Such a regional government would provide the means to solve such vexing problems as: financing the replacement of the Blue Bridge, the Colwood crawl and light rail transit to the West Shore, among other issues.

It is self-evident the provincial government and numerous individual municipal governments do not have the moral courage to bite the bullet. It is possible that holding a local referendum would give an accurate reading of the public’s mind on the matter.

David Buchanan



Campbell’s legacy includes debt

Re: Campbell exits, his legacy uncertain, B.C. Views, Feb. 23, 2011.

I am dismayed about such a simple, misinformed and inaccurate column. There is no mention about our debt which has risen 16 per cent to a total of $48 billion which consumes 24.3 per cent of our provincial GDP.

The interest on this debt is consuming $8 million dollars a day — down the drain for what? Adding the provincial debt to the federal at $650 billion and it paints a picture of a house of cards that will collapse. Responsible reporting and government would have put this front and centre.

I wonder if any of you look at what has happened in the U.S. states that threw tax monies down the drain satisfying vote buying and a bloated inefficient bureaucracy. 

The time has come to address these issues and we need educated people with courage to do it. I can’t see any here or for that matter in any party right now.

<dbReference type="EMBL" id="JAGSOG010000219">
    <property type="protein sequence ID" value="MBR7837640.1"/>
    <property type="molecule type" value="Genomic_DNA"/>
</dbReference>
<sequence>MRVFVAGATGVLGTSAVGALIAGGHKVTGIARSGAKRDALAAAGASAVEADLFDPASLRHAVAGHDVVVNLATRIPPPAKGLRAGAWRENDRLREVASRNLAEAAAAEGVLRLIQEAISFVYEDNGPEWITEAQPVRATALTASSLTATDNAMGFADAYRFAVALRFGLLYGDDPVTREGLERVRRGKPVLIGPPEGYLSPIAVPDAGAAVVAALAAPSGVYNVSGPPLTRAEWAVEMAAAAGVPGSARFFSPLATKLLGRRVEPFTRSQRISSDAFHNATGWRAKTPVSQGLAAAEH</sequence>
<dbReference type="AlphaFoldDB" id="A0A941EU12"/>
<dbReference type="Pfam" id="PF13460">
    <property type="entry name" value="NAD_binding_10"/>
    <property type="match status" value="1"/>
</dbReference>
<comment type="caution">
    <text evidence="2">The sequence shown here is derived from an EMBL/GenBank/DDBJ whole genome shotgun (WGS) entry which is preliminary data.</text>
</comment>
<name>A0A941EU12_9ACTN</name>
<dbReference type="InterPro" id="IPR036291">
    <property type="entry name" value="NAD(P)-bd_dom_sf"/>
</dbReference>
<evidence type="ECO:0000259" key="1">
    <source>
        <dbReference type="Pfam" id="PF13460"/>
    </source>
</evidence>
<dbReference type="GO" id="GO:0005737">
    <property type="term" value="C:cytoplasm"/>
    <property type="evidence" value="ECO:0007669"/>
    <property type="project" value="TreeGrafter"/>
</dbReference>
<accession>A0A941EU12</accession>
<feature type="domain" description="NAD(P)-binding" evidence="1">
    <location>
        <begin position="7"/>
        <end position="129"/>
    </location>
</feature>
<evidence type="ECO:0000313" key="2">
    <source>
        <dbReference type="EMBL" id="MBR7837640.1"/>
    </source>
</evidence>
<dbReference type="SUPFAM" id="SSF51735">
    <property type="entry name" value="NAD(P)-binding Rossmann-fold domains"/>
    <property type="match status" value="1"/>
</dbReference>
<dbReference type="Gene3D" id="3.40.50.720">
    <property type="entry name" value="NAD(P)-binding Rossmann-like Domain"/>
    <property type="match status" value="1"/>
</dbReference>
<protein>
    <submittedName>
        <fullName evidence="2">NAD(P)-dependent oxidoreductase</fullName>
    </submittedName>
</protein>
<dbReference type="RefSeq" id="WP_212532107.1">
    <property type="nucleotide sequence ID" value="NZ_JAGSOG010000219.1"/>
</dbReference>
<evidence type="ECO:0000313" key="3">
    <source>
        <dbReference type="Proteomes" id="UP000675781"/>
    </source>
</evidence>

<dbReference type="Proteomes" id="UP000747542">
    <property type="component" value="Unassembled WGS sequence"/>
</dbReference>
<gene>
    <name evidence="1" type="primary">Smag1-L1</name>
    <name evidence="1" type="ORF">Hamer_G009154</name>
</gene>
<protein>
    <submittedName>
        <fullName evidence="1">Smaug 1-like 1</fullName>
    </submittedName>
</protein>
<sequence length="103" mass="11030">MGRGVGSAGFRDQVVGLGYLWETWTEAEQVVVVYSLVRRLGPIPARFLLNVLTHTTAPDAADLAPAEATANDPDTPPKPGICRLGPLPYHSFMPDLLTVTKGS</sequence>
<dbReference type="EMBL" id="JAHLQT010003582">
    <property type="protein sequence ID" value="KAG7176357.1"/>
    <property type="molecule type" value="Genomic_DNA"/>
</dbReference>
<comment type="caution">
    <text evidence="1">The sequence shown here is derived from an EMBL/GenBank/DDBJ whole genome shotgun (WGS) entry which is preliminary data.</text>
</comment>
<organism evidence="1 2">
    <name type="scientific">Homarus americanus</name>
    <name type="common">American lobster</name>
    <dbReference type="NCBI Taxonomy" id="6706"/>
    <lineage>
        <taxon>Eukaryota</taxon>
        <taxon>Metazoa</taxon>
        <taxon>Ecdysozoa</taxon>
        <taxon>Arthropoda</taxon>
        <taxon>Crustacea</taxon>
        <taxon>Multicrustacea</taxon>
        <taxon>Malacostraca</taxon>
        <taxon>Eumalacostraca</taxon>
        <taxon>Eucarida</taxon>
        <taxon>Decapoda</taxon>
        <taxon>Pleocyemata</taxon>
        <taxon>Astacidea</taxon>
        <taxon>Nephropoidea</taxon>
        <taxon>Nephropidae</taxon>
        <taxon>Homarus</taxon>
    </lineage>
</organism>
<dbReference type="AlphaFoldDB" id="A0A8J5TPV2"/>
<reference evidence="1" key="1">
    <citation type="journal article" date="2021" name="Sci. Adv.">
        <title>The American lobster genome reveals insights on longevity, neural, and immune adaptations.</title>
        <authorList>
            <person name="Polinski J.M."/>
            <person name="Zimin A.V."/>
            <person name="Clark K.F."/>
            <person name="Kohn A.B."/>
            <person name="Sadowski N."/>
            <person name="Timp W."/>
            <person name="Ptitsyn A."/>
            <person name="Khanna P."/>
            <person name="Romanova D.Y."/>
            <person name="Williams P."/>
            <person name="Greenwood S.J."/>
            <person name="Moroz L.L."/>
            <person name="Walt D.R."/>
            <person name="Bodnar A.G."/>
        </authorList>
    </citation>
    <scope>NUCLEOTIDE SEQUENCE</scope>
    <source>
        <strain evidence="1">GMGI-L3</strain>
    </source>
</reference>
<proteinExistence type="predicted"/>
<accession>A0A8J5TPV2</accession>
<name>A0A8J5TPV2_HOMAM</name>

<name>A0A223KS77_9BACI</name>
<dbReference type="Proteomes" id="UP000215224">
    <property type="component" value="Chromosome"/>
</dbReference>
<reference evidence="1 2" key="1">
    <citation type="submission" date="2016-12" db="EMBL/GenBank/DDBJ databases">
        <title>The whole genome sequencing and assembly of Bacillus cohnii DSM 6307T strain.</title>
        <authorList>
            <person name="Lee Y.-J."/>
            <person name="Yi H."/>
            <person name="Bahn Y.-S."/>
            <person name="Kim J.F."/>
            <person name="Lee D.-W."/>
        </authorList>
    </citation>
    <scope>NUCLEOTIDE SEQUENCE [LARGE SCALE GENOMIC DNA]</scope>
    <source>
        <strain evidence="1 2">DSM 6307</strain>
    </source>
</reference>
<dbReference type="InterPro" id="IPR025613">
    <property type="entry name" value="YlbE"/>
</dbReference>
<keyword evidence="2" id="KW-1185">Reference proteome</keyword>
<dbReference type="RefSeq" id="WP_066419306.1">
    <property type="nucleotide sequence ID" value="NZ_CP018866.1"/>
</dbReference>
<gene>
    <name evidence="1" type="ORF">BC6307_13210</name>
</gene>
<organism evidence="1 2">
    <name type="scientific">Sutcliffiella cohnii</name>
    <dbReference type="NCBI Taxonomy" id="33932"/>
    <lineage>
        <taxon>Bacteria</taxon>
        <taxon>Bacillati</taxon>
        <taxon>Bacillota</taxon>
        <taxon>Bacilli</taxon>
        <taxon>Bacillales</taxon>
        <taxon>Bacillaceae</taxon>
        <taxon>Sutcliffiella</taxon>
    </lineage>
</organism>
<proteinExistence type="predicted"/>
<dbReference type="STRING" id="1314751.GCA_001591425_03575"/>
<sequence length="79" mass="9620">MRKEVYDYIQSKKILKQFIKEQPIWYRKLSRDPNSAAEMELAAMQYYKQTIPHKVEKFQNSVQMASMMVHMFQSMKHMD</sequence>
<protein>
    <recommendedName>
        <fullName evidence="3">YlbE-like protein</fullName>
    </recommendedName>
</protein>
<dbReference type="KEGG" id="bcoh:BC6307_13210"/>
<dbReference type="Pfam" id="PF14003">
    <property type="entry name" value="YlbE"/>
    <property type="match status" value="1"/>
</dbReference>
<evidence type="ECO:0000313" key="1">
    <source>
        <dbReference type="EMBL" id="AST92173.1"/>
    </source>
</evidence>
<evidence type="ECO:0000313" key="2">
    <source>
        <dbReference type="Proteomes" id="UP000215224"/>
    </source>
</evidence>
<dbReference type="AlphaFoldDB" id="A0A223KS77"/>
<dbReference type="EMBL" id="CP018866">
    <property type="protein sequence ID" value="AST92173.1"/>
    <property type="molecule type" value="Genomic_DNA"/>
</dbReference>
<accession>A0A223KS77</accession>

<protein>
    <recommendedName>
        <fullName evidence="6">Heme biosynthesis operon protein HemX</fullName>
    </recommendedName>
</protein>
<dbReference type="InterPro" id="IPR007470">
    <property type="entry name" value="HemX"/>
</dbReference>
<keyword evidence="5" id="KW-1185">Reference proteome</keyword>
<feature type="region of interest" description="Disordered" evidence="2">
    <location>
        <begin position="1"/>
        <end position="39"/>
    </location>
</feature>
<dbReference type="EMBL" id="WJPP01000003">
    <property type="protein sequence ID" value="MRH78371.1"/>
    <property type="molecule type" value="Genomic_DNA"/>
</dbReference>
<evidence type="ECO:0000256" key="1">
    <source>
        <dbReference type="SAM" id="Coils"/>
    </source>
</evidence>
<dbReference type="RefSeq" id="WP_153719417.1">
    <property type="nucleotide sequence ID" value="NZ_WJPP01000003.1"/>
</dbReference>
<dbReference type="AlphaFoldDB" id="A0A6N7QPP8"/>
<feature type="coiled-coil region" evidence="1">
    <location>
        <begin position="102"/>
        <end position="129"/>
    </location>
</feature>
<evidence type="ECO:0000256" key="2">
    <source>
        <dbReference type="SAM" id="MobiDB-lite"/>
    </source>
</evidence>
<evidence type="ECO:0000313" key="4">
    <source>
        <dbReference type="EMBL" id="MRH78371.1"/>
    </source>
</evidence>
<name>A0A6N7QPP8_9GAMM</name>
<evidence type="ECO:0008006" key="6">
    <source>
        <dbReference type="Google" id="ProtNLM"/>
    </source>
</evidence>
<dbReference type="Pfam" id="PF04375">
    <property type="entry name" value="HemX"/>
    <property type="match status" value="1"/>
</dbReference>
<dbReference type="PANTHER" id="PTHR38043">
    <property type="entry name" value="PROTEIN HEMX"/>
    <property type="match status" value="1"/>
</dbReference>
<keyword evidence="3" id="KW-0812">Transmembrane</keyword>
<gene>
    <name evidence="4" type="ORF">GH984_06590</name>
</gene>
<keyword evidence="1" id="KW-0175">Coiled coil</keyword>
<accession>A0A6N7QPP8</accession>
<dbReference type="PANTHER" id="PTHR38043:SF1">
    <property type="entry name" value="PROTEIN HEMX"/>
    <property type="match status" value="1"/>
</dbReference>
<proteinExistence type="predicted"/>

Ken Cosgrove



Health care dollars should go to citizens

I am very angry concerning Bill C-49, which attempts to stop illegal immigrants and human smuggling. 

The federal Liberals and NDP in Ottawa have signalled that they will not support the Conservative’s efforts to curb the abuse of our immigration laws.  Please see the following quote from the Toronto Sun.

“When the next boatload of illegals washes up on our shores, Canadians won’t forgive the (Michael) Ignatieff Liberals for letting human smugglers treat our great country as their doormat,” said Alykhan Velshi a spokesman for Immigration Minister Jason Kenney.

“The Ignatieff Liberals, NDP, and Bloc Quebecois should support our tough legislation to combat human smuggling, not the special interests and noisy activists to whom they are typically beholden.”

The Vancouver Island Health Authority had to absorb the cost of the last 492 illegal immigrants by opening several units at Victoria General Hospital to accommodate them. These units were originally closed as VIHA had no money in its budget. This caused the tax-paying patients that were waiting for beds and for medical care to be bumped further down the list as a result.

As a practising nurse, I do not feel this is fair to our community and to those who are on long wait lists.  While I feel compassion for those trying to escape tyrannical regimes, I do not feel that our taxpayer dollars should be prioritized to exempt our own citizens from the health care that we should be committed to providing.

It is time that someone spoke out for our own community. It seems the Conservatives are the only ones willing to speak out on this.

I would  be very interested to know the positions of our local candidates on this issue. I do not want to hear rhetoric. I feel our community needs to know where our politicians are on this and if they are willing to support our local residents.  It’s time for this conversation.

Jan Webb



Government workers shouldn’t complain

It astounds me how many public sector employees complain about the harmonized sales tax and any other tax. 

I don’t care if they are provincial or federal, where do they think their high wages, benefits and pensions come from? 

I have never worked in the public sector. I have a right to complain. You don’t.

Mike Elbourne

View Royal